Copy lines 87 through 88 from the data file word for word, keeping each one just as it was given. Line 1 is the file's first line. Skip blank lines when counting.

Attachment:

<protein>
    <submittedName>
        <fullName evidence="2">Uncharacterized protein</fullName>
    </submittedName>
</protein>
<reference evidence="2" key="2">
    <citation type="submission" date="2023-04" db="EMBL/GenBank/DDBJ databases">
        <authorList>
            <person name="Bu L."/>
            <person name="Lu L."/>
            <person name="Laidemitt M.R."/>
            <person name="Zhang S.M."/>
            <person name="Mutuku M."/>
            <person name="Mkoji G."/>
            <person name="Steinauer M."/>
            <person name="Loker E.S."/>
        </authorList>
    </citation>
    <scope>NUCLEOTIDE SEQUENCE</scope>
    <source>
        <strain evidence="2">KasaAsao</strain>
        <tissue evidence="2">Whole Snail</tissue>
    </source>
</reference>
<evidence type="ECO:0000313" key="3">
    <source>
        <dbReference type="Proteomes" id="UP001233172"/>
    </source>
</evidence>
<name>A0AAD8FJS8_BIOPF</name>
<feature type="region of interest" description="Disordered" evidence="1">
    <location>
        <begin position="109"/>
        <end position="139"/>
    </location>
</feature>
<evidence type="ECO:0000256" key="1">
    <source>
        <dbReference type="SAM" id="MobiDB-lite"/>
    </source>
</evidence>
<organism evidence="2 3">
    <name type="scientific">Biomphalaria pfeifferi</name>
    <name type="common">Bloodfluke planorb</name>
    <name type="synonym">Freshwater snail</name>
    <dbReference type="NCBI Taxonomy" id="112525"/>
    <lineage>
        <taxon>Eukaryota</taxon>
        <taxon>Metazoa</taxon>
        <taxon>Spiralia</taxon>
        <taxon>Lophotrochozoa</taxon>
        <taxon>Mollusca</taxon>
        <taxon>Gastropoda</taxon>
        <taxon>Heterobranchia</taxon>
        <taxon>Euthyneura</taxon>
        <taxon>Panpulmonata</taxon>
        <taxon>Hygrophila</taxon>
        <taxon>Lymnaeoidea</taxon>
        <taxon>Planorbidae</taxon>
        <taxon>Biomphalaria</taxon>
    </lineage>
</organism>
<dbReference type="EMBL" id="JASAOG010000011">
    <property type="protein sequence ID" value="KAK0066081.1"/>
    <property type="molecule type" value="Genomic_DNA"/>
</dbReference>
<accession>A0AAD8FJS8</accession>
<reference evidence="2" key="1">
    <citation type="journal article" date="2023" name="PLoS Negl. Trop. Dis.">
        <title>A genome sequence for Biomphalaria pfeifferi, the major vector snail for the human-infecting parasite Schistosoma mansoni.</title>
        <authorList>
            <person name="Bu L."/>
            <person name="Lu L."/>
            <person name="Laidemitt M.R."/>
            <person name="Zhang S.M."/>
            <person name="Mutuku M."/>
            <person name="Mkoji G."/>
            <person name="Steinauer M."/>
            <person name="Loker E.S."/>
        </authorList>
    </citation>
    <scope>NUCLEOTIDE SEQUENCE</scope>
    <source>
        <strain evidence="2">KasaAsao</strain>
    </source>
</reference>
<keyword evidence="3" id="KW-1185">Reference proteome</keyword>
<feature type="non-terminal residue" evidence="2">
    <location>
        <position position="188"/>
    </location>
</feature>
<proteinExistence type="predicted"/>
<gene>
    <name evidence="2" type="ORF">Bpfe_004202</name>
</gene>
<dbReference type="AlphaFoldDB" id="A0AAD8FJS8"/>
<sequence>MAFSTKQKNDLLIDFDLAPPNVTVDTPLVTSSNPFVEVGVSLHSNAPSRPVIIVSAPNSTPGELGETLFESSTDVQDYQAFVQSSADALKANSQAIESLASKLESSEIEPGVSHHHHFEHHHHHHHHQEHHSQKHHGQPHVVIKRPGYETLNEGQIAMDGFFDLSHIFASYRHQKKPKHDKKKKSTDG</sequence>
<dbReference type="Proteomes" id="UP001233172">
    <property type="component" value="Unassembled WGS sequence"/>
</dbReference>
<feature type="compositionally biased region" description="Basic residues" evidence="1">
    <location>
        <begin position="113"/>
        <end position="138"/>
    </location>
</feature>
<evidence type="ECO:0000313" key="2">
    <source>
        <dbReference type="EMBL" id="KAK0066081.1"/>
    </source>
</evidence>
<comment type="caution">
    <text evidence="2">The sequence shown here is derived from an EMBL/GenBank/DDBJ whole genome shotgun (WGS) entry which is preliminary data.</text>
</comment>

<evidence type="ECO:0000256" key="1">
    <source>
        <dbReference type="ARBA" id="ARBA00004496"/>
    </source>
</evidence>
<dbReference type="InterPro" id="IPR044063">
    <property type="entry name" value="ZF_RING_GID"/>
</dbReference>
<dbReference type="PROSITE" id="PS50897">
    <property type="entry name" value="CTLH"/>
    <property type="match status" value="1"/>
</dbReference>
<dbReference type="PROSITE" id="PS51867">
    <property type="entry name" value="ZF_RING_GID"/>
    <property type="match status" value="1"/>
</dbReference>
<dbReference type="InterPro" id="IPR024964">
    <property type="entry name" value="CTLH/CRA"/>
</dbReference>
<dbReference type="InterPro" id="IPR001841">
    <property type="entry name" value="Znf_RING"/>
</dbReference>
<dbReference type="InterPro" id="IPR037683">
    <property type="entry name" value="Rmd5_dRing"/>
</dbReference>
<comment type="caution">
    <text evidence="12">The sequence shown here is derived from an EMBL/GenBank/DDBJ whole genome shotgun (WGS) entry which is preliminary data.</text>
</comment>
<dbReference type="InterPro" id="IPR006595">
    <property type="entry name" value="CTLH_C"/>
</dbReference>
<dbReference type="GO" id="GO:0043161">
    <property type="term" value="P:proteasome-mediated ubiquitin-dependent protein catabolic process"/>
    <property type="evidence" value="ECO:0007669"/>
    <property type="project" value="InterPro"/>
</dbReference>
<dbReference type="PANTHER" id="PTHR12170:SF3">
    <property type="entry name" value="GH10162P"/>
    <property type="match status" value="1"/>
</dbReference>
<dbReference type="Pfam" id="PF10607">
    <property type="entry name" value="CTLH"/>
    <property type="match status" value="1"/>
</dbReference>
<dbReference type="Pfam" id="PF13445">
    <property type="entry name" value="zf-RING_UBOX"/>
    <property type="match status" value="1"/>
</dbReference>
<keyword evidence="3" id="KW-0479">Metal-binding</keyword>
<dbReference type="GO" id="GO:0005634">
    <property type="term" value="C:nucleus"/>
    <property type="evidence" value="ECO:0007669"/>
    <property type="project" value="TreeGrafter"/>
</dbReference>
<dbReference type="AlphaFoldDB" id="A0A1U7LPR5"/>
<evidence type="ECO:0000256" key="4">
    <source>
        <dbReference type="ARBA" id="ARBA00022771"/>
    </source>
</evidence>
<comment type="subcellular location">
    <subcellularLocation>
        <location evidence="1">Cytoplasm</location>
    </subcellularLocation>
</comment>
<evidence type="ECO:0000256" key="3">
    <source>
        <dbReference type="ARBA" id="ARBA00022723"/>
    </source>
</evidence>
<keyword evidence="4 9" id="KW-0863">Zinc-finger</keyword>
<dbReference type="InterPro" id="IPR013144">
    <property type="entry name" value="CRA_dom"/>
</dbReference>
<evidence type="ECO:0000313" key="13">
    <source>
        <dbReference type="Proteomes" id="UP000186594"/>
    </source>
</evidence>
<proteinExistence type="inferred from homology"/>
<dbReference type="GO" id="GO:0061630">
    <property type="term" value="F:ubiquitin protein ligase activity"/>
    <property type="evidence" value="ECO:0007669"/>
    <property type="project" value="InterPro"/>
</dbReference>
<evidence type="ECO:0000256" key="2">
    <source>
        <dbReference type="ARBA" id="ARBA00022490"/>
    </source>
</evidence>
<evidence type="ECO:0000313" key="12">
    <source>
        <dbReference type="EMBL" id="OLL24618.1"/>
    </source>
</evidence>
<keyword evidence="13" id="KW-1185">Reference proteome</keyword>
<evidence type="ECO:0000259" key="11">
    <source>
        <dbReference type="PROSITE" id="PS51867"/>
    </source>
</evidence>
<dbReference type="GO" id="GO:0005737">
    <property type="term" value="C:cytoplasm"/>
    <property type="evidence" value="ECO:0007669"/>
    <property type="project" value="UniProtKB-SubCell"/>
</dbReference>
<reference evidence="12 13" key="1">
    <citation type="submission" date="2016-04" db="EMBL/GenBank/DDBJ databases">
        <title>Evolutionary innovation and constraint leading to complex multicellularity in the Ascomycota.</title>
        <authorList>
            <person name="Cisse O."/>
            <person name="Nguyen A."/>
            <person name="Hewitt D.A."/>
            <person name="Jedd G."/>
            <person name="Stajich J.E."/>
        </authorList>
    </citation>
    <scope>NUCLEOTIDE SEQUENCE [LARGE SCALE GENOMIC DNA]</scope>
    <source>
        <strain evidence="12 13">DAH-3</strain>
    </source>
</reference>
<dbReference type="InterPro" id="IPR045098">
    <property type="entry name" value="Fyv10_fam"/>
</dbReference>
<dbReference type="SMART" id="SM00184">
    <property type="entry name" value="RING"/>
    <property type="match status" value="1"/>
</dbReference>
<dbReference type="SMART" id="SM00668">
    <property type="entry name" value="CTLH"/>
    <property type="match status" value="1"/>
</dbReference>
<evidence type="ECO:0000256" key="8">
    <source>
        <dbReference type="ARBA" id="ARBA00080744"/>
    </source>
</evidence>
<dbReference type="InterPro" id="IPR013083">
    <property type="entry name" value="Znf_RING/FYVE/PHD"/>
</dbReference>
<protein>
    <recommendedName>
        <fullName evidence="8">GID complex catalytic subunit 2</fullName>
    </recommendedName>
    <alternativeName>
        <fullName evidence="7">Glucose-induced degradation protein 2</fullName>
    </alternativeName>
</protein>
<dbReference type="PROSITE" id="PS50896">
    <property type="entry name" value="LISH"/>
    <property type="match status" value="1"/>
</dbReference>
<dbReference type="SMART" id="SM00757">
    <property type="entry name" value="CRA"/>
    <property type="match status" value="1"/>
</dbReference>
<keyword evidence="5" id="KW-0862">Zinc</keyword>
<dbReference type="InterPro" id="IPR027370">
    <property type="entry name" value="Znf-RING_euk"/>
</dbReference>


<keyword evidence="3" id="KW-1185">Reference proteome</keyword>
<feature type="non-terminal residue" evidence="2">